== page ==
… Upon review of notes from Dr. PK of July 25, 2008, there is no mention of a motor vehicle accident although he confirms a similar history of a multitude of symptoms including dizziness, lightheadedness, balance problems, vertigo, sense of weakness in his arms and legs with a few episodes of loss of consciousness or near loss of consciousness. A previous evaluation by Dr. LGM, notes of December 6, 2007, report that the patient’s problems first began quite acutely on October 29th when he had just returned from a meeting that evening and felt fatigued and nauseous. Apparently a bout of diarrhea of three days preceded these symptoms. He reported in the notes that he then felt well enough to return to work but, within a week, he began to experience hypersomnolence, dizziness, pain in the temporal head region. Both of the notes reviewed had no mention of a preceding car accident as is currently related by the patient to me during this evaluation.  [Emphasis added]

 

Dr. BL goes on to conclude:

 

“Ahmad Abbany is a 44 year-old male with multisystem complaints. In my evaluation there are no objective findings to support this patient’s subjective complaints.” [Emphasis added]

 

On April 3, 2009, Mr. Abbany saw Dr. AM in Dearborn, Michigan at the Greenfield Pain and Neurology Clinic. In his report, Dr. AM stated that Mr. Abbany’s chief complaint was “Episodes of dizziness, headache and left side weakness.” He goes on to state under “History of Present Illness” as follows:

 

 

 

… The patient apparently was hit on his left side, hit upper and lower extremity and he lost consciousness for two to three minutes at the accident scene. He experienced headache right after the accident. This headache is still there until this moment. He stated that according to the medical record he thought that he experienced bloody discharge from his nose few weeks later after the accident. He also stated that his memory has been lapsing since the accident …

 

THE LAW

 

Section 32 of the Schedule creates a three-step process for initiating an accident benefit claim.

 

First, subsection 32(1) requires an insured person to notify the insurer of his or her intention to apply for a benefit no later than seven days after the date of the circumstances giving rise to entitlement, “or as soon as practicable thereafter.”

 

Second, subsection 32(2) requires the insurer to promptly provide the person with the appropriate forms and information for the application for benefits.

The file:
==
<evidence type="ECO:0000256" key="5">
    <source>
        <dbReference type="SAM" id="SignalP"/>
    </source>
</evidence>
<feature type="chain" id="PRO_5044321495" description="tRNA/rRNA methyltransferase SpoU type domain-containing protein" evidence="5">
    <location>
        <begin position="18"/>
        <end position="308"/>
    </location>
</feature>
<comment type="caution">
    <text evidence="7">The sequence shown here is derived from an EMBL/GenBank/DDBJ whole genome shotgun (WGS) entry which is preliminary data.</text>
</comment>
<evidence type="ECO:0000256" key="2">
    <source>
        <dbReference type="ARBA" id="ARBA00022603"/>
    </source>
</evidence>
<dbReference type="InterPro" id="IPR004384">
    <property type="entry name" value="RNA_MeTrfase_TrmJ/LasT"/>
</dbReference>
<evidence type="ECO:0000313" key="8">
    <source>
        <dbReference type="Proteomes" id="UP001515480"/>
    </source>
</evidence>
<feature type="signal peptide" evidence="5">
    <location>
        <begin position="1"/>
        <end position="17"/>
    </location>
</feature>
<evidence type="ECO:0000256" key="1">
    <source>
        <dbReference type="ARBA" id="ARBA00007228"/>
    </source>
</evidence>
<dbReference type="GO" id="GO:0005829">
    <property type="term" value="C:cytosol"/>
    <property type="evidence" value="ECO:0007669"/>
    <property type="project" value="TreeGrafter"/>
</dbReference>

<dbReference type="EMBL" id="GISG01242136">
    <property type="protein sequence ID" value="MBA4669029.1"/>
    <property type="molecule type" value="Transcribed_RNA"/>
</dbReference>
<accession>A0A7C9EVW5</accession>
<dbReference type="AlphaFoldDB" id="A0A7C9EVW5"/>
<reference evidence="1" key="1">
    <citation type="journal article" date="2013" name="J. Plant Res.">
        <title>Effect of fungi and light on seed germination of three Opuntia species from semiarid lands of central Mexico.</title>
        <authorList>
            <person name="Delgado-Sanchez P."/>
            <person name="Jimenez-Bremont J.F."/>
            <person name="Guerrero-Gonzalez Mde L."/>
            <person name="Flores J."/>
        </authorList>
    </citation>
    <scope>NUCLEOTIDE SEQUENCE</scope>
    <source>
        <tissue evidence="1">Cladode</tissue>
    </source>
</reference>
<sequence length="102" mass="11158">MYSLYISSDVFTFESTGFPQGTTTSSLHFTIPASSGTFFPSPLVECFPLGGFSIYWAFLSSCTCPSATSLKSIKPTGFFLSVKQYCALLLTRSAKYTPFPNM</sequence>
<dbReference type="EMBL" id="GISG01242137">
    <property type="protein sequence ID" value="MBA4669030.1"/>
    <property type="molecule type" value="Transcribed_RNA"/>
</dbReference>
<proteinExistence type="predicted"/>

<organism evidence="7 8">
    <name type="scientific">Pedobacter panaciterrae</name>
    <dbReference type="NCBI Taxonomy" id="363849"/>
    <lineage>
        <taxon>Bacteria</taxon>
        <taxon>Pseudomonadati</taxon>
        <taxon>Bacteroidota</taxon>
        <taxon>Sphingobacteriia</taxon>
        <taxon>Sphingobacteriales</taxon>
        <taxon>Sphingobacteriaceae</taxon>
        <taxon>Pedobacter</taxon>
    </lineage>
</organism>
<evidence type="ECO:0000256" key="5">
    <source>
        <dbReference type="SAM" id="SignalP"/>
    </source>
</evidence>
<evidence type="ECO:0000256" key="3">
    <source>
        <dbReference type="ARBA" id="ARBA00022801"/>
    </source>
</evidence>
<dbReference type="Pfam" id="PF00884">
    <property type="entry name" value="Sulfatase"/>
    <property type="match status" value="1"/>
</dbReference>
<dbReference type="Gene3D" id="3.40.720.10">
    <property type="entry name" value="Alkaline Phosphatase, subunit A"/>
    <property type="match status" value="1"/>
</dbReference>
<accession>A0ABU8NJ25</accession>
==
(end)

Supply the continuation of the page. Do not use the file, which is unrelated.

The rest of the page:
And third, subsection 32(3) requires the claimant to submit a signed application for the benefits within 30 days of receiving the materials described in s. 32(2).

 

Subsection 31(1) provides that a person’s failure to comply with the time limit set out in section 32 does not disentitle the person to a benefit if the person has a reasonable explanation.

 

ANALYSIS AND FINDINGS:

 

The case of Carruthers and Royal and Sun Alliance Company of Canada, held that in assessing whether an explanation is a “reasonable explanation,” the explanation must be determined to be credible or worthy of belief before its reasonableness can be assessed. The onus is on the insured person to establish a “reasonable explanation.”

 

For the following reasons, the Arbitrator found that Mr. Abbany did not have a credible or reasonable explanation worthy of belief for filing his Application for Accident Benefits on November 25, 2008, 16 and one-half months after his car accident.

 

In his submissions, Mr. Abbany stated:

 

… I was involved in a serious car accident …My car was [totalled], and I started to experience headaches, fogginess, and sleep disruptions that day. … according to [the] police report I hit my head and left side body against the door, and window of the driver’s seat … I did not see wounds or blood, so I assumed I was fine …

 

Mr. Abbany claims he did not advise his doctors about his car accident because they did not ask the right questions, and that it took him time to make the connection between his symptoms and the car accident.

 

The Arbitrator gave little, if any, weight to Mr. Abbany’s submissions. The objective evidence indicates numerous contradictions and implausibilities in Mr Abbany’s claim that he was injured in his car accident.

 

Contrary to Mr. Abbany’s claim, the police report does not indicate that there were any injuries in the accident.